In the age of Airbnb and other home sharing services, it’s now easier (and more appealing) than ever for homeowners to rent out their property for an additional income. However, no homeowner should assume that they can rent their property out with no strings attached, and no real estate agent should provide information to potential buyers that they cannot guarantee is factual.
Let’s take a look at a recent claim, in which poor communication between a homeowners association officer and a listing agent led to an unfortunate situation.
This claim started off as a simple real estate transaction. The Listing Agent listed the Property and represented the Sellers, while the Buyers had their own representation. During the contract period, the Buyers clearly stated that they had plans to use the Property as a short-term rental, asked for assurance that this would be permitted before closing. The Seller did not know the answer to this inquiry, so the Listing Agent and her team reached out to the Property’s homeowners association (HOA) via email, phone, and website research.
On May 20, 2019, an officer at the HOA, provided and written and signed statement that the HOA community did not have any restrictions on short-term rentals. On May 22, the officer clarified that there were no restrictions on long and short-term rentals, and provided a link to the HOA’s governing documents. The Listing Agent and her team subsequently shared this with the Buyers and their agents, who closed on the Property.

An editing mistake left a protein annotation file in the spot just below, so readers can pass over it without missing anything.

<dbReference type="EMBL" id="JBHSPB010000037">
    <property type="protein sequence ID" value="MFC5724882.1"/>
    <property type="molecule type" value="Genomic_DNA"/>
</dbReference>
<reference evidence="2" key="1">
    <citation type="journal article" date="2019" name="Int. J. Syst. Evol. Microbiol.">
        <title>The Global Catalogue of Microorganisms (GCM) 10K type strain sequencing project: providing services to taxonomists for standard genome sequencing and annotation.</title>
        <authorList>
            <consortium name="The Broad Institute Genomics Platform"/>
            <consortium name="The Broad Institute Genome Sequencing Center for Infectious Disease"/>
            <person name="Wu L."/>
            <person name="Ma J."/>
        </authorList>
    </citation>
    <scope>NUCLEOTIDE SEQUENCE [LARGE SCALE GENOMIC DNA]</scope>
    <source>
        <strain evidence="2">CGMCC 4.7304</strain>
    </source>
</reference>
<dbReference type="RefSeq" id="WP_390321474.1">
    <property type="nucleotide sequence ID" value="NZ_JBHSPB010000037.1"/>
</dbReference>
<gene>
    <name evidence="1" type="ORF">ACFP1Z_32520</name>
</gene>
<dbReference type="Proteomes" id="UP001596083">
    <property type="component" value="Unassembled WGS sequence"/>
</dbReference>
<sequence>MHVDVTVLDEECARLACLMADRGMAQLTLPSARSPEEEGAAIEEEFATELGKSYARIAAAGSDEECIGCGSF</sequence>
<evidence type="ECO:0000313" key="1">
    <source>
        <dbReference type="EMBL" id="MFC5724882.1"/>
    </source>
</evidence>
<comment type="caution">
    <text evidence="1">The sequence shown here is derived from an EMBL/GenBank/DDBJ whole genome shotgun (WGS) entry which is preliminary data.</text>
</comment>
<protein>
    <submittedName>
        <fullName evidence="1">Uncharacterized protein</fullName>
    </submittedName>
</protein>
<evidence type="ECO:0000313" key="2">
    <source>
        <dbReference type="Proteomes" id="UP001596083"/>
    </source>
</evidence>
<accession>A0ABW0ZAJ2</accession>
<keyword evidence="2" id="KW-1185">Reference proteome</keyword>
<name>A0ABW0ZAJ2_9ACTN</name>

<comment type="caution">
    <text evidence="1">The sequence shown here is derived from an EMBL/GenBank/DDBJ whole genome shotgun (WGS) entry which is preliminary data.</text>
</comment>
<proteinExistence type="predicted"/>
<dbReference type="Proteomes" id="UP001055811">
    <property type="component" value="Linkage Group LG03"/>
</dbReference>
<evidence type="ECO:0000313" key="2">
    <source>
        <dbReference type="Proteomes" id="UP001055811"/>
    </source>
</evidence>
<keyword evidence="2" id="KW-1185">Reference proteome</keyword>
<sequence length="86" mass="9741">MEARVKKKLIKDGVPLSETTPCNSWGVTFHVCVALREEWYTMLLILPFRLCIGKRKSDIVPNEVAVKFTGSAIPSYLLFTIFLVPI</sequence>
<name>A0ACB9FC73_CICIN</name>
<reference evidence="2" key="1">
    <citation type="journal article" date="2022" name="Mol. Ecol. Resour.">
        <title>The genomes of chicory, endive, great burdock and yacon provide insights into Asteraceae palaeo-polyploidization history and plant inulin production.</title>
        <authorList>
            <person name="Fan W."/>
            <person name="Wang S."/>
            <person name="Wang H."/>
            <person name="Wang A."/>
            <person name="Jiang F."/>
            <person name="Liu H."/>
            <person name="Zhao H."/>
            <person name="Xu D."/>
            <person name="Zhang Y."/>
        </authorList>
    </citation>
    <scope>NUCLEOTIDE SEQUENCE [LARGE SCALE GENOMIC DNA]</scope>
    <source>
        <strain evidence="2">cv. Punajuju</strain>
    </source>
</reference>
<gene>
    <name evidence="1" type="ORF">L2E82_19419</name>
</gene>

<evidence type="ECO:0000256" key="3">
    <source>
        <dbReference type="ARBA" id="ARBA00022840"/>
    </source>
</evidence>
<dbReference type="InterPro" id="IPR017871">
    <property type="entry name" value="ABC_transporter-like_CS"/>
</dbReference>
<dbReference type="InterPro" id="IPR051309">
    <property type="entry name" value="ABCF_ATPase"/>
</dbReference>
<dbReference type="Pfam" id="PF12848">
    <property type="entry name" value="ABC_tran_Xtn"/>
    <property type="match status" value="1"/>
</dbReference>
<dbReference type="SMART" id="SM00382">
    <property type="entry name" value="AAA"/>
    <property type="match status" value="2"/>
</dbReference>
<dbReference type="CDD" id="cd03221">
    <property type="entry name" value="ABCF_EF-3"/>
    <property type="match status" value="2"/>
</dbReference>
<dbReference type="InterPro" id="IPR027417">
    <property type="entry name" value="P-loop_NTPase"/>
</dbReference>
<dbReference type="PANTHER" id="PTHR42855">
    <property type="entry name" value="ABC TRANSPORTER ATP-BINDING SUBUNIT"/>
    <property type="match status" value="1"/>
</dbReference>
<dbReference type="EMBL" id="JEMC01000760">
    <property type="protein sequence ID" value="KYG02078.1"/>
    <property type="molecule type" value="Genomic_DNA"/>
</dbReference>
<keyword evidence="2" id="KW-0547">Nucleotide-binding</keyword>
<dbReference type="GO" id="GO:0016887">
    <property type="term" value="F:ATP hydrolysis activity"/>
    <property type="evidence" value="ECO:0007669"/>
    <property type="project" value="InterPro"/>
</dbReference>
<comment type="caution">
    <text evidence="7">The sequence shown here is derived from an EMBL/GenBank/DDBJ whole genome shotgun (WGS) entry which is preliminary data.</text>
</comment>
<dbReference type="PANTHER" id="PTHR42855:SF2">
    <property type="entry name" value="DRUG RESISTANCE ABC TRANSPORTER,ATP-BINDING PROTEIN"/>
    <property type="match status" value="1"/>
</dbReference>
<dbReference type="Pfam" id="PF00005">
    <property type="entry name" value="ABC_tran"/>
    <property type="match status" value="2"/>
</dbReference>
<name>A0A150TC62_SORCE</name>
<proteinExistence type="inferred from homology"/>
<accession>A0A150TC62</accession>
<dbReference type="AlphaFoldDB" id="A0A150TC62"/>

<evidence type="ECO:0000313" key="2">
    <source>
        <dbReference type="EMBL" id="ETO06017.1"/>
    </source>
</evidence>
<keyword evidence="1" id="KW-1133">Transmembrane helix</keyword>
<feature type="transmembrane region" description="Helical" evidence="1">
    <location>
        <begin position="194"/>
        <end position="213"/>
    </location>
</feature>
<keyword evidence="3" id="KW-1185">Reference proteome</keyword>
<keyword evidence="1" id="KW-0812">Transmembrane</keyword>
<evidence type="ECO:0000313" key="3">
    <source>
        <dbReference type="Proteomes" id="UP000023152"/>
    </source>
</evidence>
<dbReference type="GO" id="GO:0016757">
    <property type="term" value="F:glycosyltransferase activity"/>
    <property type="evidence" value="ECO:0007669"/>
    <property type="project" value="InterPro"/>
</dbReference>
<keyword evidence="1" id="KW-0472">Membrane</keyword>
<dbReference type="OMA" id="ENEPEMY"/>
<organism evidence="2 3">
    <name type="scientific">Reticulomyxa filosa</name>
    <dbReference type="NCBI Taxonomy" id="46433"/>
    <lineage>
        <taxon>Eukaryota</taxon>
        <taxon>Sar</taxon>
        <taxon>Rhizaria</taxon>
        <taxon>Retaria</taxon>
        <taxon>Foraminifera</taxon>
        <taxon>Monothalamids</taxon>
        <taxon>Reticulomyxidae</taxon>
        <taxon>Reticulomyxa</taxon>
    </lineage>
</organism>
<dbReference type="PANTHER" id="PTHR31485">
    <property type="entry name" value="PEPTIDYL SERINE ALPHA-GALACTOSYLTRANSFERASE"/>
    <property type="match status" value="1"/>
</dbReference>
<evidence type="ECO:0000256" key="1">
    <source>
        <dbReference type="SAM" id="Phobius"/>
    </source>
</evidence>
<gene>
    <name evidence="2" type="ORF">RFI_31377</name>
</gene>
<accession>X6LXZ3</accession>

However, after closing, a neighbor informed the Buyers (now owners of the Property) that there had been a recent amendment passed in the association’s bylaws that prohibited short-term rentals. Shortly afterward, the HOA officer reached out to the Buyers’ Agents by phone and left a voicemail stating that he had made a mistake in informing them that short-term rentals were permitted in the community.
As a result of this circumstance, the Buyers are not happy and seek to take action against the HOA, and potentially the listing real estate brokerage as well.
Lessons to Take from the Claim
In this claim, the HOA representative was at fault for failing to disclose this amendment to the bylaws. However, the Buyers are also looking to take action against the Listing Agent and her brokerage, even though the Listing Agent only passed along information from the HOA. This is an example of a claims scenario for listing agents and brokerages to be aware of. We are seeing a trend of more claims around HOA and COA assessments and rules. Real Estate agents can be brought into these claims even if they were not directly at fault. Never pass along information regarding a property and its requirements that you are not completely sure is factually accurate, and continue to communicate with all involved parties to stay aware of changes.
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